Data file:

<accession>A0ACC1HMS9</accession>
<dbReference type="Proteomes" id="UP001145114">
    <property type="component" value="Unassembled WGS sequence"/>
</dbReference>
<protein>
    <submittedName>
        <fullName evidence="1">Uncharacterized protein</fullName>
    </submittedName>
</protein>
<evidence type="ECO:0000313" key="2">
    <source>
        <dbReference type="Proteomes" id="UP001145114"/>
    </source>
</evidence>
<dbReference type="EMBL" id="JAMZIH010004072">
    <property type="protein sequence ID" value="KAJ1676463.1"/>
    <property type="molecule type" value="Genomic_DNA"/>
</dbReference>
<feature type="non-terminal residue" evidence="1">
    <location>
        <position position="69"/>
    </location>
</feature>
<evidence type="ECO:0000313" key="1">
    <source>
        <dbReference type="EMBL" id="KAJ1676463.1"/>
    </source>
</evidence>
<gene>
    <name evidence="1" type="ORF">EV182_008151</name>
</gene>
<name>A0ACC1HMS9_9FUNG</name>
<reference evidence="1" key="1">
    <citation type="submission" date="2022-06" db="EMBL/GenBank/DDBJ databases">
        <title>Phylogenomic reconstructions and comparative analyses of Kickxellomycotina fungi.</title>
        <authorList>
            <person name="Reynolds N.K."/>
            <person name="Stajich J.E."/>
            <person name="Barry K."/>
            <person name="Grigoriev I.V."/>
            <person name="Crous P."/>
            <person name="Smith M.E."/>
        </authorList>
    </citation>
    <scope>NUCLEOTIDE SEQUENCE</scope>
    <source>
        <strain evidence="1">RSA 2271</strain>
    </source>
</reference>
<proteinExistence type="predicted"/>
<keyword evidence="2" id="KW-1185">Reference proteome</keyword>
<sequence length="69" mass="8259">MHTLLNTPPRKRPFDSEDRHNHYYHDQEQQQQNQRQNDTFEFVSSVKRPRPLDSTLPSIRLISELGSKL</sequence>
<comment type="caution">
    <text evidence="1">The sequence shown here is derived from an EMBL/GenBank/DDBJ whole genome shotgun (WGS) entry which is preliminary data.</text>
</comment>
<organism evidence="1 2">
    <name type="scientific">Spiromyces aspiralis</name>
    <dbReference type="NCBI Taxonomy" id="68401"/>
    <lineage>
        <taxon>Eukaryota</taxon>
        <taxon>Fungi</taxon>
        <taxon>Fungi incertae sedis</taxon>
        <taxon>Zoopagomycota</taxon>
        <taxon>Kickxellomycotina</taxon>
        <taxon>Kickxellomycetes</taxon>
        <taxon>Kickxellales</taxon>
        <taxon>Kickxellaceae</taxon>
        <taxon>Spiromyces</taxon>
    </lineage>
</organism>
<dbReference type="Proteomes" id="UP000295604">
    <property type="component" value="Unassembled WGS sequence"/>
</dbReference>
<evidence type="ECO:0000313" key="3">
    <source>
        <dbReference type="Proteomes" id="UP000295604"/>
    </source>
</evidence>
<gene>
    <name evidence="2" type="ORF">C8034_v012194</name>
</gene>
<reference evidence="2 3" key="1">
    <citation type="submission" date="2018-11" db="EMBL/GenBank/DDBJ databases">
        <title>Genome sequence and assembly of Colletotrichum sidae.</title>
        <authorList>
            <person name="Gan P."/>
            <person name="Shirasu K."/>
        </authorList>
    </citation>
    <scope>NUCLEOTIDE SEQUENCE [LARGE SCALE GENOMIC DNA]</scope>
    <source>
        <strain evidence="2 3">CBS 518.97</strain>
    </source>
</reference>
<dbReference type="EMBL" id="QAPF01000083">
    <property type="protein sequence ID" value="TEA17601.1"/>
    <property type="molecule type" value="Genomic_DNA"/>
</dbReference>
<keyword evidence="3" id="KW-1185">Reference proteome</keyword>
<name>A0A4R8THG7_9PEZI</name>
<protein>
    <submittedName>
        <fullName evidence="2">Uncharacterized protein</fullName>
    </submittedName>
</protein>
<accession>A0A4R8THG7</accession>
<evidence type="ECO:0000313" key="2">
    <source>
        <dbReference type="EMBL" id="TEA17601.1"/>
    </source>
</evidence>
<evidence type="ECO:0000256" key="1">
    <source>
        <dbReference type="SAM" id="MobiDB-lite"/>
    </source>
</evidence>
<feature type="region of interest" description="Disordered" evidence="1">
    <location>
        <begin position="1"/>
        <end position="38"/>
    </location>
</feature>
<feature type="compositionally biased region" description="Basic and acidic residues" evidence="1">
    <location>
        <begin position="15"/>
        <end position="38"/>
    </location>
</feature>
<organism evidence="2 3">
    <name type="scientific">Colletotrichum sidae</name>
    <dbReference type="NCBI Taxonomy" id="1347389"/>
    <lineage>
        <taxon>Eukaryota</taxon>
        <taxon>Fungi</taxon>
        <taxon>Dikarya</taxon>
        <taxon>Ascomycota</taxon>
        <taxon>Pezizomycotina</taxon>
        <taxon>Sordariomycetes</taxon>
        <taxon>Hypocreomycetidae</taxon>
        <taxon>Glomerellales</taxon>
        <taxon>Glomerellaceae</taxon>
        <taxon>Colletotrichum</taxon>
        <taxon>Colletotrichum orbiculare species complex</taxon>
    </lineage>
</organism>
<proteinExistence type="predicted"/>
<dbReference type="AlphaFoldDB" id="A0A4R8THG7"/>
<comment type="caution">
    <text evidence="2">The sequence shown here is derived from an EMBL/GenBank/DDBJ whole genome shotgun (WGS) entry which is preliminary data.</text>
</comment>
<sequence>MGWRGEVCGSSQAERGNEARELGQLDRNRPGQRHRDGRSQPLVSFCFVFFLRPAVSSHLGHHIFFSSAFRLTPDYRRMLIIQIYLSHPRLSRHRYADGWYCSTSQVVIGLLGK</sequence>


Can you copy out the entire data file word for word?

<accession>A0ACC1HMS9</accession>
<dbReference type="Proteomes" id="UP001145114">
    <property type="component" value="Unassembled WGS sequence"/>
</dbReference>
<protein>
    <submittedName>
        <fullName evidence="1">Uncharacterized protein</fullName>
    </submittedName>
</protein>
<evidence type="ECO:0000313" key="2">
    <source>
        <dbReference type="Proteomes" id="UP001145114"/>
    </source>
</evidence>
<dbReference type="EMBL" id="JAMZIH010004072">
    <property type="protein sequence ID" value="KAJ1676463.1"/>
    <property type="molecule type" value="Genomic_DNA"/>
</dbReference>
<feature type="non-terminal residue" evidence="1">
    <location>
        <position position="69"/>
    </location>
</feature>
<evidence type="ECO:0000313" key="1">
    <source>
        <dbReference type="EMBL" id="KAJ1676463.1"/>
    </source>
</evidence>
<gene>
    <name evidence="1" type="ORF">EV182_008151</name>
</gene>
<name>A0ACC1HMS9_9FUNG</name>
<reference evidence="1" key="1">
    <citation type="submission" date="2022-06" db="EMBL/GenBank/DDBJ databases">
        <title>Phylogenomic reconstructions and comparative analyses of Kickxellomycotina fungi.</title>
        <authorList>
            <person name="Reynolds N.K."/>
            <person name="Stajich J.E."/>
            <person name="Barry K."/>
            <person name="Grigoriev I.V."/>
            <person name="Crous P."/>
            <person name="Smith M.E."/>
        </authorList>
    </citation>
    <scope>NUCLEOTIDE SEQUENCE</scope>
    <source>
        <strain evidence="1">RSA 2271</strain>
    </source>
</reference>
<proteinExistence type="predicted"/>
<keyword evidence="2" id="KW-1185">Reference proteome</keyword>
<sequence length="69" mass="8259">MHTLLNTPPRKRPFDSEDRHNHYYHDQEQQQQNQRQNDTFEFVSSVKRPRPLDSTLPSIRLISELGSKL</sequence>
<comment type="caution">
    <text evidence="1">The sequence shown here is derived from an EMBL/GenBank/DDBJ whole genome shotgun (WGS) entry which is preliminary data.</text>
</comment>
<organism evidence="1 2">
    <name type="scientific">Spiromyces aspiralis</name>
    <dbReference type="NCBI Taxonomy" id="68401"/>
    <lineage>
        <taxon>Eukaryota</taxon>
        <taxon>Fungi</taxon>
        <taxon>Fungi incertae sedis</taxon>
        <taxon>Zoopagomycota</taxon>
        <taxon>Kickxellomycotina</taxon>
        <taxon>Kickxellomycetes</taxon>
        <taxon>Kickxellales</taxon>
        <taxon>Kickxellaceae</taxon>
        <taxon>Spiromyces</taxon>
    </lineage>
</organism>
<dbReference type="Proteomes" id="UP000295604">
    <property type="component" value="Unassembled WGS sequence"/>
</dbReference>
<evidence type="ECO:0000313" key="3">
    <source>
        <dbReference type="Proteomes" id="UP000295604"/>
    </source>
</evidence>
<gene>
    <name evidence="2" type="ORF">C8034_v012194</name>
</gene>
<reference evidence="2 3" key="1">
    <citation type="submission" date="2018-11" db="EMBL/GenBank/DDBJ databases">
        <title>Genome sequence and assembly of Colletotrichum sidae.</title>
        <authorList>
            <person name="Gan P."/>
            <person name="Shirasu K."/>
        </authorList>
    </citation>
    <scope>NUCLEOTIDE SEQUENCE [LARGE SCALE GENOMIC DNA]</scope>
    <source>
        <strain evidence="2 3">CBS 518.97</strain>
    </source>
</reference>
<dbReference type="EMBL" id="QAPF01000083">
    <property type="protein sequence ID" value="TEA17601.1"/>
    <property type="molecule type" value="Genomic_DNA"/>
</dbReference>
<keyword evidence="3" id="KW-1185">Reference proteome</keyword>
<name>A0A4R8THG7_9PEZI</name>
<protein>
    <submittedName>
        <fullName evidence="2">Uncharacterized protein</fullName>
    </submittedName>
</protein>
<accession>A0A4R8THG7</accession>
<evidence type="ECO:0000313" key="2">
    <source>
        <dbReference type="EMBL" id="TEA17601.1"/>
    </source>
</evidence>
<evidence type="ECO:0000256" key="1">
    <source>
        <dbReference type="SAM" id="MobiDB-lite"/>
    </source>
</evidence>
<feature type="region of interest" description="Disordered" evidence="1">
    <location>
        <begin position="1"/>
        <end position="38"/>
    </location>
</feature>
<feature type="compositionally biased region" description="Basic and acidic residues" evidence="1">
    <location>
        <begin position="15"/>
        <end position="38"/>
    </location>
</feature>
<organism evidence="2 3">
    <name type="scientific">Colletotrichum sidae</name>
    <dbReference type="NCBI Taxonomy" id="1347389"/>
    <lineage>
        <taxon>Eukaryota</taxon>
        <taxon>Fungi</taxon>
        <taxon>Dikarya</taxon>
        <taxon>Ascomycota</taxon>
        <taxon>Pezizomycotina</taxon>
        <taxon>Sordariomycetes</taxon>
        <taxon>Hypocreomycetidae</taxon>
        <taxon>Glomerellales</taxon>
        <taxon>Glomerellaceae</taxon>
        <taxon>Colletotrichum</taxon>
        <taxon>Colletotrichum orbiculare species complex</taxon>
    </lineage>
</organism>
<proteinExistence type="predicted"/>
<dbReference type="AlphaFoldDB" id="A0A4R8THG7"/>
<comment type="caution">
    <text evidence="2">The sequence shown here is derived from an EMBL/GenBank/DDBJ whole genome shotgun (WGS) entry which is preliminary data.</text>
</comment>
<sequence>MGWRGEVCGSSQAERGNEARELGQLDRNRPGQRHRDGRSQPLVSFCFVFFLRPAVSSHLGHHIFFSSAFRLTPDYRRMLIIQIYLSHPRLSRHRYADGWYCSTSQVVIGLLGK</sequence>